Review: Beyoncé and Jay Z’s ‘On the Run’ stop in Baltimore is worth roaring for


Beyoncé and JAY Z perform in the On The Run Tour at M&T Bank Stadium on Monday in Baltimore. (Mason Poole/Parkwood Entertainment/PictureGroup)

The communion of an epic pop concert can remind us how invigorating it feels to be a part of the human race. The misery of an epic traffic jam does exactly the opposite.

Thousands felt the whiplash of going from the latter to the former Monday night when the starriest ticket of the summer — Beyoncé and Jay Z’s “On the Run” tour — landed at Baltimore’s M&T Bank Stadium.

While traffic outside the venue was at a near-standstill mere minutes before showtime, frustrated fans could be heard screaming inside their cars. (Admittedly, some agonized sounds might have come from this reporter, who — in spending more than three hours traveling from Washington to his seat — was amid the crush and rush.)

But as the late crowd hustled from hastily parked cars to the turnstiles, the roar of punctual fans could be heard inside.

What were those roars, really?

As pop music’s most powerful power couple, Jay Z and Beyoncé have made gobs of era-defining music while making themselves almost impossible to root for. In song and onstage, they present themselves as flawless and infallible. What do they have to lose? Cheering for Jay Z is like cheering for a tuxedoed oligarch. Cheering for Beyoncé is like cheering for the sun.

Which means those roars pouring out of Baltimore were an expression of pure exultation. For more than two hours, the singer and the rapper took turns performing their individual hits and occasionally teamed for scream-inducing duets. Here are three moments from the concert that felt particularly exultant.

Beyoncé:

“Why Don’t You Love Me,” from Beyoncé’s 2008 album “I Am . . . Sasha Fierce,” isn’t the strongest song in her arsenal, but Monday it felt like the perfect valve for all her superpowers. Her voice was fiery and agile during the song’s James Brown-style call-and-response intro, and then melted into something more sultry once the disco rhythm took hold. “I’m so damn easy to love,” she sang. She was right. And she knew it.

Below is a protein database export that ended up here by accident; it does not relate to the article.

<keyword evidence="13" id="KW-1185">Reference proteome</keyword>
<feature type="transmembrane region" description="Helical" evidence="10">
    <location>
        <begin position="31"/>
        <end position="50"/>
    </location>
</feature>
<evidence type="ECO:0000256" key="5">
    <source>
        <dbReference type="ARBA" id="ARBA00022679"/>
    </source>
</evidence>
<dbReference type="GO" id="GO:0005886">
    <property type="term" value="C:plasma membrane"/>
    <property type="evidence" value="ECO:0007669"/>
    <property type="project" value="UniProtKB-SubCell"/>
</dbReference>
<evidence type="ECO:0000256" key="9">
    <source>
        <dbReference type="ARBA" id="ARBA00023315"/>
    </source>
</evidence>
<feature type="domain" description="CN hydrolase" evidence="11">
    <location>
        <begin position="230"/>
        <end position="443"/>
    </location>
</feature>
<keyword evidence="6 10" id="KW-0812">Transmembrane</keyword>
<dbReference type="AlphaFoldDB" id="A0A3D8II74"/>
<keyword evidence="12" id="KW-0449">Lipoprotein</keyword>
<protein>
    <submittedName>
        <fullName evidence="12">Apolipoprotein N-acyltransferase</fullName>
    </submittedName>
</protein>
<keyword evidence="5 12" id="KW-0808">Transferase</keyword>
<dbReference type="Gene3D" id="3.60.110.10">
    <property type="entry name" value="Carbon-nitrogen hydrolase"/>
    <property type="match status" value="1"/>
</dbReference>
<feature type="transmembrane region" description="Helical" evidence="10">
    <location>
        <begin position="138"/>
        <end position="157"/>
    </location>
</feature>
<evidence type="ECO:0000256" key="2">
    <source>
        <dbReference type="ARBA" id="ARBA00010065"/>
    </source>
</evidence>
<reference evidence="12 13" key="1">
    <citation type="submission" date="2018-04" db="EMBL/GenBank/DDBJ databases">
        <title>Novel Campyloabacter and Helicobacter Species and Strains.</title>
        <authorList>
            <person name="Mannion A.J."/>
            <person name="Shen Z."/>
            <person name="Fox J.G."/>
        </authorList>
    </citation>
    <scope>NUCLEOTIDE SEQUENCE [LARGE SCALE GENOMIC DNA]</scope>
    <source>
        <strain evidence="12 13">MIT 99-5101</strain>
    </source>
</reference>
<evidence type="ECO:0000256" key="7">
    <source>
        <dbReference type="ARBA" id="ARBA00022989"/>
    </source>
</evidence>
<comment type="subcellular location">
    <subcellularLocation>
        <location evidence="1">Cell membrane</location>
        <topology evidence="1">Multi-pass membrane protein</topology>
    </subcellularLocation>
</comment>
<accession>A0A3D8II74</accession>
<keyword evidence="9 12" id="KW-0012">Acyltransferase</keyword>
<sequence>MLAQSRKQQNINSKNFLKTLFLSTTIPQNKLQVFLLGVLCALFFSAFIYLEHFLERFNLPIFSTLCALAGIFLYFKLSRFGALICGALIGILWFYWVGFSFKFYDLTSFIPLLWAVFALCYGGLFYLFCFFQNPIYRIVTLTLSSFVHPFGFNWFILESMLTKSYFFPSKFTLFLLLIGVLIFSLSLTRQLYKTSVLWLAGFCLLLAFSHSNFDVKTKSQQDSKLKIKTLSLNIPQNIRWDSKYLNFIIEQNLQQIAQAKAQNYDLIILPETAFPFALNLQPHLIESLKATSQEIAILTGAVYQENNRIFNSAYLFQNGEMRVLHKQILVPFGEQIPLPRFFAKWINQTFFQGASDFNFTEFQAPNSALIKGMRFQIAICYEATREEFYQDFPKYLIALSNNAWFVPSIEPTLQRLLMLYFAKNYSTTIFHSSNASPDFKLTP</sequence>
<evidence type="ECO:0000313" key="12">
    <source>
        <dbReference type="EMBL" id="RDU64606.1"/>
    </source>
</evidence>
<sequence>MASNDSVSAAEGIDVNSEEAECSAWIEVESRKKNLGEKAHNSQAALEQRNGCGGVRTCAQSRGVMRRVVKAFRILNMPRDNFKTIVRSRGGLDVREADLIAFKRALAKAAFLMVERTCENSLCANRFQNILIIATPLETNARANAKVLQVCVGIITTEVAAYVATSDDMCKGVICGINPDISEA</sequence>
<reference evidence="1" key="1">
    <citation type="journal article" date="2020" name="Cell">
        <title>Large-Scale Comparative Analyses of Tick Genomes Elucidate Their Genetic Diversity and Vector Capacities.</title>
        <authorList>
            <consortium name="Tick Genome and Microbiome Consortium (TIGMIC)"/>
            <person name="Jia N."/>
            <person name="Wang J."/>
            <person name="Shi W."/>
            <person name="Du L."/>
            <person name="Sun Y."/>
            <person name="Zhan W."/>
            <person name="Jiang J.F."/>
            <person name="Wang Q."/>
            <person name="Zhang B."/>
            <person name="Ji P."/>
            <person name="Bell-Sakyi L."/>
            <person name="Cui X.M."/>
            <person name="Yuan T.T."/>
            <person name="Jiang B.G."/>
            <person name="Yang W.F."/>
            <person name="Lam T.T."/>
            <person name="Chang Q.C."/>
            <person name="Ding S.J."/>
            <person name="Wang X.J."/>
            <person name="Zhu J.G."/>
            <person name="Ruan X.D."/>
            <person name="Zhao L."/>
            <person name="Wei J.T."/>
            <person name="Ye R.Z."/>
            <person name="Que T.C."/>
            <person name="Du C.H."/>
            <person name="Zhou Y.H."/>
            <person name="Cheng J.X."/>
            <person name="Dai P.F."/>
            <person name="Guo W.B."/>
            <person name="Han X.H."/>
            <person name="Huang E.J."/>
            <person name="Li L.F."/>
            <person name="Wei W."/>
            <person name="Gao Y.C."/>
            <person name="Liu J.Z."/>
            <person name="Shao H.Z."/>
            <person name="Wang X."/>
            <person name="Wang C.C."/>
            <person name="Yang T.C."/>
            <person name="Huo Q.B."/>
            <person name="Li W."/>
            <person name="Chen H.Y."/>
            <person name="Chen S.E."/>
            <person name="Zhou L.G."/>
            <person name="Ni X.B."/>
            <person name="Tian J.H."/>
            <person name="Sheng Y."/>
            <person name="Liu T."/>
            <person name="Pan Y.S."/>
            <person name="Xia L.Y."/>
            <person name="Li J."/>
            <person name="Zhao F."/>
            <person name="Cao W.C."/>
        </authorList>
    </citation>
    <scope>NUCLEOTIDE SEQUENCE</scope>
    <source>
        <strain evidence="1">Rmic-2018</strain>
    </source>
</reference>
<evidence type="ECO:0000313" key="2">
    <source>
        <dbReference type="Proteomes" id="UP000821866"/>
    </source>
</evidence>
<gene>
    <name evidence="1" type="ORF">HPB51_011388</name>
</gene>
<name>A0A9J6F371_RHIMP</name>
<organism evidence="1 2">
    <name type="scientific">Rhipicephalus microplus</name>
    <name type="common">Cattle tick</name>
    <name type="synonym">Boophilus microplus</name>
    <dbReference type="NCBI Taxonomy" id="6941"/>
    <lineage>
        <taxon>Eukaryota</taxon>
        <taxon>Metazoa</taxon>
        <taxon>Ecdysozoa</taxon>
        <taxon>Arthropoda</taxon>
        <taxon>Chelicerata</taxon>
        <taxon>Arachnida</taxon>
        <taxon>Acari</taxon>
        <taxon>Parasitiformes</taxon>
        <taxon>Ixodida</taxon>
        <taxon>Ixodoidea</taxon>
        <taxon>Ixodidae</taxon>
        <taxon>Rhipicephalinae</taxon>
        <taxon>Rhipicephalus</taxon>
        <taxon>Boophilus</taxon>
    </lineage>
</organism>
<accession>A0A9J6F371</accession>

Jay Z:

Jay Z might be one of the coolest heads in the history of hip-hop, but he knows how to do joy. On Monday, “Izzo (H.O.V.A.)” felt particularly exuberant. He seemed to be having as much fun as his admirers. And as he proved on tour with Kanye West a couple of years back, he’s at his most expressive when he has to share the stage with another superstar.

Together:

As far as odes to marriage go, “Drunk in Love” is a woozy duet, but Beyoncé managed to punctuate it with some very precise gyrations. The biggest screams came at the end of the song, when her husband planted a kiss on her neck. It was an all-you-need-is-love moment from the couple who has it all.

READ MORE:

Beyonce and Jay Z help redefine ‘guilty pleasure’ in the age of corporate sponsorship

PHOTOS: Jay Z’s life in the spotlight

Chris Richards became the Post's pop music critic in 2009. He has covered D.I.Y. house shows, White House concerts, go-go and Gaga.
Comments
Show Comments
Most Read Entertainment